Dust devil near Saragosa, TX

I made it down to the ranch, which is the headquarters for this weekend's three-stage road race, just a few minutes after registration had opened at 4 p.m. No problem. I spent the afternoon helping out as I am not the chief down here. Still it seemed to me that my experience and expertise were appreciated. As is always the case when I go to a race in Texas there are lots of people I know, and it is nice to catch up with old buddies with whom I used to race. Quite frankly, I do miss the camaraderie of racing, but my officiating life now is so much more fulfilling and, honestly, so much more fun.

This morning I was in charge of the first group to go off on the hill climb up to Mt. Locke, a 16-mile slog with grades of around 20% in the final two miles. I was the accompanying referee for the Professionals and Category 1 and 2 racers.

The P / 1 / 2s struggling up Mt. Locke
Up at the top I helped out with the scoring; the chief Judge was Jim Yahr, and Mike Hester from Midland was one of the other officials. The wind was blowing like crazy, and we felt sorry for some of the Junior and Women racers who had an awfully tough time in the final few meters. This afternoon we'll have a time trial, off the mountain, which should be brutally windy, too. My task will be to start the 300+ racers in 30-second intervals, and I'm looking forward to that.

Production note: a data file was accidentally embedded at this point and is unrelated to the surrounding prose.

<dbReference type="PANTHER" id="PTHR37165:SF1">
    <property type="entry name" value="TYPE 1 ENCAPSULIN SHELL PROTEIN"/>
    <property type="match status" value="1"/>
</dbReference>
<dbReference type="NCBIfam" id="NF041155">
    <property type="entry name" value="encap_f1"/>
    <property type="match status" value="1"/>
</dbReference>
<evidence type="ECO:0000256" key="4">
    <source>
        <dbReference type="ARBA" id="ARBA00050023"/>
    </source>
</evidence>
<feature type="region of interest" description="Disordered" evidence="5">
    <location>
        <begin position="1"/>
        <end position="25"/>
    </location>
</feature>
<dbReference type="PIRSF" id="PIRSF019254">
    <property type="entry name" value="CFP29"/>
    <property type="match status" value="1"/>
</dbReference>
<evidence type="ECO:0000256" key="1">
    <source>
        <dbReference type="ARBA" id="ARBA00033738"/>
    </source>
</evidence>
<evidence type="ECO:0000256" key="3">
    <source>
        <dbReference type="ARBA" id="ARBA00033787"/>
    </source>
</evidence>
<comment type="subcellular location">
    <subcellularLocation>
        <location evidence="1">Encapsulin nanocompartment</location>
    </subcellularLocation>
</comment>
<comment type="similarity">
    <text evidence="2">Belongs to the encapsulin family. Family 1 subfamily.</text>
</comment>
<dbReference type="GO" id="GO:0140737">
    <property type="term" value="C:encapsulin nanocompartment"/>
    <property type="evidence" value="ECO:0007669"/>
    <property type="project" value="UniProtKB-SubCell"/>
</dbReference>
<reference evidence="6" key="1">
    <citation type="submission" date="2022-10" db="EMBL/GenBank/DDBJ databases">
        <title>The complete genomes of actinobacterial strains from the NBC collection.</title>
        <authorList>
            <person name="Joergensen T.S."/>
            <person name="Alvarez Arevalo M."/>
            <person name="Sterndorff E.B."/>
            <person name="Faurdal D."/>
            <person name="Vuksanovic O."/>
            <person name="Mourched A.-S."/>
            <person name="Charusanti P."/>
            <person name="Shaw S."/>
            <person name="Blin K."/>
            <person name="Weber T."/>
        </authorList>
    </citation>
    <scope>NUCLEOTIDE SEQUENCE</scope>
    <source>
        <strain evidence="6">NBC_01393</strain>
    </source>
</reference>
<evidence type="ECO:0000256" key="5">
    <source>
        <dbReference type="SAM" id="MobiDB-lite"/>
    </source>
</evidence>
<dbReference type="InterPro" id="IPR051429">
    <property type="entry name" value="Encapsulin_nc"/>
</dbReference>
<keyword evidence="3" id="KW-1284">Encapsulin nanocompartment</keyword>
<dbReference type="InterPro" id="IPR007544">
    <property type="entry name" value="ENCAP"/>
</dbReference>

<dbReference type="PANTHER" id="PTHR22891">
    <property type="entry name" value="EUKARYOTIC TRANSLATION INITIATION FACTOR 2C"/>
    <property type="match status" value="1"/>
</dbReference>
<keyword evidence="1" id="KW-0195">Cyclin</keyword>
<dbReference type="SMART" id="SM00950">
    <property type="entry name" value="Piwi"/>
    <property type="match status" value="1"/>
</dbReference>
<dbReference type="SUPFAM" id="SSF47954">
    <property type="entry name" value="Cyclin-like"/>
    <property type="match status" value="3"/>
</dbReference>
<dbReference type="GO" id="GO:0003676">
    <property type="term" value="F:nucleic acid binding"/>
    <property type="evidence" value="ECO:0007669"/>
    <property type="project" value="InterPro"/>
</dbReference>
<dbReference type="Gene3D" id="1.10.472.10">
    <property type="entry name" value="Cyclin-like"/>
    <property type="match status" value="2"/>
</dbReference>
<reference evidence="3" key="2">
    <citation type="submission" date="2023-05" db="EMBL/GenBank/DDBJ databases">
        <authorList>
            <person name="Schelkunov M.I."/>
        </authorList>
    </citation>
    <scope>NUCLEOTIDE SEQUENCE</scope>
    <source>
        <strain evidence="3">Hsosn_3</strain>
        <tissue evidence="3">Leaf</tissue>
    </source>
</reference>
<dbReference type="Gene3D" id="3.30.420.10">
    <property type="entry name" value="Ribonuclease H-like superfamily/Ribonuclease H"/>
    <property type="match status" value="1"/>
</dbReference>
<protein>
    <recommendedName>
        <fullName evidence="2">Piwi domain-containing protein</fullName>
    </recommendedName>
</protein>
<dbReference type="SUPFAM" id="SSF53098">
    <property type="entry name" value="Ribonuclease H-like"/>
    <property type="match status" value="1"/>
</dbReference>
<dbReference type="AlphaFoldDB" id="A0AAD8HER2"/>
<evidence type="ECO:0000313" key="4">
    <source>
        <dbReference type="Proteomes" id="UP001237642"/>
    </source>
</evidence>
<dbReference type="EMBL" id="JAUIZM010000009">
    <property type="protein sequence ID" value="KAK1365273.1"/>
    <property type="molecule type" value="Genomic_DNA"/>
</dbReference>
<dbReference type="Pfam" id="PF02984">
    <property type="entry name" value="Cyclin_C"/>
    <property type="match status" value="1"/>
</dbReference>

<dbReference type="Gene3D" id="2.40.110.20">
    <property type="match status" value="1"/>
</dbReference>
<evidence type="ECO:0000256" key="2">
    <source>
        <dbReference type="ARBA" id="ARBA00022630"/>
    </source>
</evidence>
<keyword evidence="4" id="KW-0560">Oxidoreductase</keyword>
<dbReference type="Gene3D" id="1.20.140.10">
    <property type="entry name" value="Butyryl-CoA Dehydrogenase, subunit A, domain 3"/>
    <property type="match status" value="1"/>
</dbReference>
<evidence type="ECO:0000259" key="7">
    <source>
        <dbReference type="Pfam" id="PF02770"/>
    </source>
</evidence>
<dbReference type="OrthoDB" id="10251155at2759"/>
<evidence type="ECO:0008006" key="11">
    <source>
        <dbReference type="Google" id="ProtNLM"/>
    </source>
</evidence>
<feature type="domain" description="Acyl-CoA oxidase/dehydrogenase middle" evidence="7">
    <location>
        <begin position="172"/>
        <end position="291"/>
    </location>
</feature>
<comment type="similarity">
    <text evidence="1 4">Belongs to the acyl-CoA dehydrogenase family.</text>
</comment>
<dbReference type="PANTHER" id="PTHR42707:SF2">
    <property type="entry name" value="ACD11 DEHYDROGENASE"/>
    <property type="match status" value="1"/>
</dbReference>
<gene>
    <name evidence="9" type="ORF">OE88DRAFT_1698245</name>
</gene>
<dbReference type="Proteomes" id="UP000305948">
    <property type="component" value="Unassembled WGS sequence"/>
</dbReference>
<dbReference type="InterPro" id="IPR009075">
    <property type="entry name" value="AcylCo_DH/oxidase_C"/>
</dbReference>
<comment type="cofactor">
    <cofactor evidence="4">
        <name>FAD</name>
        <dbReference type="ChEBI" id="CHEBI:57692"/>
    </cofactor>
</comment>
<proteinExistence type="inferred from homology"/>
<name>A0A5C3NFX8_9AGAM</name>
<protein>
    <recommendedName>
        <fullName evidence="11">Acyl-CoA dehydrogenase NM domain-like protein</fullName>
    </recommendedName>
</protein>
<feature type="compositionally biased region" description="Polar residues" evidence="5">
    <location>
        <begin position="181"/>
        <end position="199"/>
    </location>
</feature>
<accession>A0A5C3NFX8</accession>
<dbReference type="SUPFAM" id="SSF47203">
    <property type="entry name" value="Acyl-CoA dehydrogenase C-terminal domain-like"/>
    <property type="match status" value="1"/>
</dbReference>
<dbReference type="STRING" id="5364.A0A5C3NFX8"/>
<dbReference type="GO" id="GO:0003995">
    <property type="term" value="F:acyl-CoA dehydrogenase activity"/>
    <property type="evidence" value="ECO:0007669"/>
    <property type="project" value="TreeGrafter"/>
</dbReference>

Scoring at the top of the hill climb

I had a few minutes here at Prude Ranch and really wanted to get this update going before heading to the Limpia Hotel for lunch and then the start of the TT.


Monday, April 4, 2011

It's Sunday night, and I am at home ?!?!!!

What a great feeling it is to actually spend a weekend at home! I had really been looking forward to this for the past three weeks of traveling. The highlight of my weekend was going to be to fire up the Kamado and cook for some of my friends, whom I had invited to come over last night.